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 Table of Contents 
Year : 2016  |  Volume : 5  |  Issue : 1  |  Page : 186  

Toothbrush contamination: Often neglected health hazard

1 Department of Radiodiagnosis, IGMC, Shimla, Himachal Pradesh, India
2 Department of Prosthodontics, AFMC, Pune, Maharashtra, India

Date of Web Publication24-Jun-2016

Correspondence Address:
Rohan Bhoil
Department of Prosthodontics, AFMC, Pune, Maharashtra
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Source of Support: None, Conflict of Interest: None

DOI: 10.4103/2249-4863.184664

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How to cite this article:
Bhoil R, Bhoil R. Toothbrush contamination: Often neglected health hazard. J Family Med Prim Care 2016;5:186

How to cite this URL:
Bhoil R, Bhoil R. Toothbrush contamination: Often neglected health hazard. J Family Med Prim Care [serial online] 2016 [cited 2021 Sep 17];5:186. Available from: https://www.jfmpc.com/text.asp?2016/5/1/186/184664

Dear Editor,

We read the article by Naik et al. [1] on contaminated toothbrushes with interest. In this study, the authors have attempted to evaluate the presence of streptococcal microorganisms in toothbrushes and the effect of various disinfectants to decontaminate them.

However, we were disheartened by the fact that the study was lacking on standardization methods used and is silent on several significant aspects. No information is provided regarding the nature of toothbrushes used or whether the type of bristle material or their arrangement could have a role in the contamination/adhesion of microbes.

The authors should have mentioned as to how the toothbrush cleaning was standardized after brushing. Was the child in Class 1 was able to clean the brush with the same efficacy as 7 th standard child? The study is also silent about the manner of cleaning after brushing (whether washing it under running water or just dipping in water or using soap and water to clean the brush). Similarly, no information is provided with regard to the storage of brushes; were they stored in a dry place or in a humid environment which could significantly alter the flora as also pointed out by the author themselves. [1]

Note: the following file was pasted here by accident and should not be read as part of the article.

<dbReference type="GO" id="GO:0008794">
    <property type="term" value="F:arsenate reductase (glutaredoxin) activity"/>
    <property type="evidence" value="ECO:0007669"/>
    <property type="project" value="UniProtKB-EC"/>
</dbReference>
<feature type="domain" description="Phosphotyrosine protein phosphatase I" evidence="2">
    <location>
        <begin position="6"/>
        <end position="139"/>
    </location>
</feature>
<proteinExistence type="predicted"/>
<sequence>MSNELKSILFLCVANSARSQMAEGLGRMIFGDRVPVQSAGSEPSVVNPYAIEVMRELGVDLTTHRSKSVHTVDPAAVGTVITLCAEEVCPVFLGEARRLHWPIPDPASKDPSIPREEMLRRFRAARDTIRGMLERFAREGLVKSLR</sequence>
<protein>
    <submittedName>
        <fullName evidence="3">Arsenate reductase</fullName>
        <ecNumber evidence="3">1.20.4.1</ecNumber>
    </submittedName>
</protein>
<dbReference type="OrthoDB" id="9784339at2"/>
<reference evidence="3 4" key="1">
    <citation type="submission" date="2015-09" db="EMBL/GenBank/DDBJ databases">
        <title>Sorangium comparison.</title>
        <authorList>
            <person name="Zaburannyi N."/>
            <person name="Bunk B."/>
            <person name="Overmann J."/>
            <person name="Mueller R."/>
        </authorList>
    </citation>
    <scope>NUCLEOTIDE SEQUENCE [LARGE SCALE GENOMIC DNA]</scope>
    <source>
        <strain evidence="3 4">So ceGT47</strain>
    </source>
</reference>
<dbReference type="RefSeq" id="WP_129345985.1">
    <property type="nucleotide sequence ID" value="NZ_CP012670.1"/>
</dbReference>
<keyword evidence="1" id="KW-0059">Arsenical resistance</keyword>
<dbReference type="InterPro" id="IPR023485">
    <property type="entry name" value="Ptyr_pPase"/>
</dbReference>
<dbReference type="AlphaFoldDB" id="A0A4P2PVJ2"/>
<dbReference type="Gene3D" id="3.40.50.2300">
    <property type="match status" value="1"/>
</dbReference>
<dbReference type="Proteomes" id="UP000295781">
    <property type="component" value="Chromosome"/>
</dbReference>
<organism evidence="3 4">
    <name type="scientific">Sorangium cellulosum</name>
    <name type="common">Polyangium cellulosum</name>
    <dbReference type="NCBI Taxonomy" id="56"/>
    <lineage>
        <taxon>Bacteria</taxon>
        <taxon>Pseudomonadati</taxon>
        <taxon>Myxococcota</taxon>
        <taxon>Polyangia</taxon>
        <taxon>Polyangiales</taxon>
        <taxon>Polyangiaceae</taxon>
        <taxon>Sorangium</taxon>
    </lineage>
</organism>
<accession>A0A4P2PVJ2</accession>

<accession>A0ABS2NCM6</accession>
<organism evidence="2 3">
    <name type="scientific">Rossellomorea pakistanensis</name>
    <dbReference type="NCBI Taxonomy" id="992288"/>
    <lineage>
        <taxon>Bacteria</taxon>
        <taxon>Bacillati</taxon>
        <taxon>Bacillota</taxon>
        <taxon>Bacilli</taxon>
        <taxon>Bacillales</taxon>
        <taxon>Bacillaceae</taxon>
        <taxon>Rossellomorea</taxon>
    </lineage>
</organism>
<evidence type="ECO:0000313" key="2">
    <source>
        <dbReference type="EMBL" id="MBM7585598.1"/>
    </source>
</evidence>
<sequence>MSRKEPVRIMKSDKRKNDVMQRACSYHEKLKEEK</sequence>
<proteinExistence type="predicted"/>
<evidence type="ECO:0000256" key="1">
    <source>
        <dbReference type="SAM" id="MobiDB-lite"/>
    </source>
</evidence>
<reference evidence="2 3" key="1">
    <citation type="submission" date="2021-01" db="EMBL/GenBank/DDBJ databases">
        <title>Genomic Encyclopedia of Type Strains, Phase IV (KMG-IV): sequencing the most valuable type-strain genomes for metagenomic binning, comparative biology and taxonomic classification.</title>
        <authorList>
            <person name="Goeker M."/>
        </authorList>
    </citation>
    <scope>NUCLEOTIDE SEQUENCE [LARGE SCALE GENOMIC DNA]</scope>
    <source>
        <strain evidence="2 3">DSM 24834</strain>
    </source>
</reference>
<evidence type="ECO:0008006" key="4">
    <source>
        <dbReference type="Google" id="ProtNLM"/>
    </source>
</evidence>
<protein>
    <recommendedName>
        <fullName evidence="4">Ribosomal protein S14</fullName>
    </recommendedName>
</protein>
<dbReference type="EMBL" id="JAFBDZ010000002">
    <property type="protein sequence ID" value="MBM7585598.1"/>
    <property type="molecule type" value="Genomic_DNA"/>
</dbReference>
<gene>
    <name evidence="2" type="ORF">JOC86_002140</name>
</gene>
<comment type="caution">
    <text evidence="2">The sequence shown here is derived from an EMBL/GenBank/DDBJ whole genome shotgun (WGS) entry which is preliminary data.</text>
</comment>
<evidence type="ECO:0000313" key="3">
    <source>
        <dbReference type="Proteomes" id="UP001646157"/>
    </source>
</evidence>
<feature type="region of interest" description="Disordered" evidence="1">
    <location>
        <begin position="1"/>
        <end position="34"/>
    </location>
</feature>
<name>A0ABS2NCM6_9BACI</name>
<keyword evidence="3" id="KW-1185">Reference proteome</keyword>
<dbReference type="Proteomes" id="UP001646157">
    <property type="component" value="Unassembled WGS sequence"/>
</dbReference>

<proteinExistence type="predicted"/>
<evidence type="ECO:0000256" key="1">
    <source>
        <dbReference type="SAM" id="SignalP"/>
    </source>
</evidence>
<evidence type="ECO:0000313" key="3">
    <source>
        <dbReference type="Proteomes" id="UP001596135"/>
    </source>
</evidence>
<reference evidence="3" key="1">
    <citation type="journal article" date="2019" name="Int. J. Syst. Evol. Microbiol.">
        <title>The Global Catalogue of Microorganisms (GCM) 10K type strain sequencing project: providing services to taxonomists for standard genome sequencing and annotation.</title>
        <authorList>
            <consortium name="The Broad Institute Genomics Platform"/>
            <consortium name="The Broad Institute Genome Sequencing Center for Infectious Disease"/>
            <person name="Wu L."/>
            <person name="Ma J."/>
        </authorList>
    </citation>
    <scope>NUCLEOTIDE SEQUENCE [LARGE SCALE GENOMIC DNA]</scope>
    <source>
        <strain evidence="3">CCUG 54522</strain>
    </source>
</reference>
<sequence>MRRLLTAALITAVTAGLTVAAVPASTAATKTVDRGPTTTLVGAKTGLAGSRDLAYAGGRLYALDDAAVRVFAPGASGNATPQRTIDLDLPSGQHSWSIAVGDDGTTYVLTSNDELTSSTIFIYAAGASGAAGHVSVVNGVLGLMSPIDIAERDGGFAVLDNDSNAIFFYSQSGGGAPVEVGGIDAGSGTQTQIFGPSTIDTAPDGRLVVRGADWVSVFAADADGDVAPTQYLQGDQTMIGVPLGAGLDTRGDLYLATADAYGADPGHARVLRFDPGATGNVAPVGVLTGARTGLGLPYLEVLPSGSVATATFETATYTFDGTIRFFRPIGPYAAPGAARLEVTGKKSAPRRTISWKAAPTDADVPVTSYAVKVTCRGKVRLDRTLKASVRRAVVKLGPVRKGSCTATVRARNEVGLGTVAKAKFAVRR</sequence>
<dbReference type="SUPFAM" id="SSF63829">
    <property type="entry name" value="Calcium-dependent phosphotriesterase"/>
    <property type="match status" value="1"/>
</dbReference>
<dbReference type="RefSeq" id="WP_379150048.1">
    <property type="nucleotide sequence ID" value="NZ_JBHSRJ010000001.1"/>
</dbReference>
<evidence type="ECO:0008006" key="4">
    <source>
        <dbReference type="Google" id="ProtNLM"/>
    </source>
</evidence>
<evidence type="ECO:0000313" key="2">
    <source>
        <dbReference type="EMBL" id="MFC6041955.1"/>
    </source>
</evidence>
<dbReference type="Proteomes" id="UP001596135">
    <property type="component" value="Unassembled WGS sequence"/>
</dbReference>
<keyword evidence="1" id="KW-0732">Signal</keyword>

No standardization was done regarding the manner the toothbrush was handled during the study period. For example, if the brush fell on floor or wash-basin sink was it discarded and a new brush used again for the same or remaining time period and if same brush was used how, if-at-all, was it cleaned and used again inside mouth? It has not been mentioned whether toothpaste was used by all or not. The role of the composition of toothpaste used has not been taken into account; whether same paste was used by all the participants and in what quantity. There is no mention about the use of antimicrobial or anticavity mouthwashes by the participants. Similarly, the role of eating habits or daily sugar intake which could directly influence the number of microbes should have been taken into account.

Furthermore, it is just mentioned that microbial colony detection was taken as a sign of contamination, no bacterial count values have been provided above which they were considered to be contaminating. Swabs from the oral cavity could have been taken to evaluate and compare the relationship between the normal commensals and detected organisms; controls are missing from the study. Some of the references cited on contamination are as old as 1920-1940's are such scientific data still valid today?

In our opinion, getting microbial swabs could have been a better way of collecting oral flora after a standardized regimen of tooth brushing, instead of using the tooth brush as a medium of bacteria sampling. Nonetheless, the authors still have done a commendable role in bringing out one of the neglected aspects of oral health care, i.e., routine change of toothbrushes as with time and use the toothbrushes also lose their cleaning efficacy.

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Conflicts of interest

There are no conflicts of interest.

  References Top

Naik R, Ahmed Mujib BR, Telagi N, Anil BS, Spoorthi BR. Contaminated tooth brushes-potential threat to oral and general health. J Family Med Prim Care 2015;4:444-8.  Back to cited text no. 1
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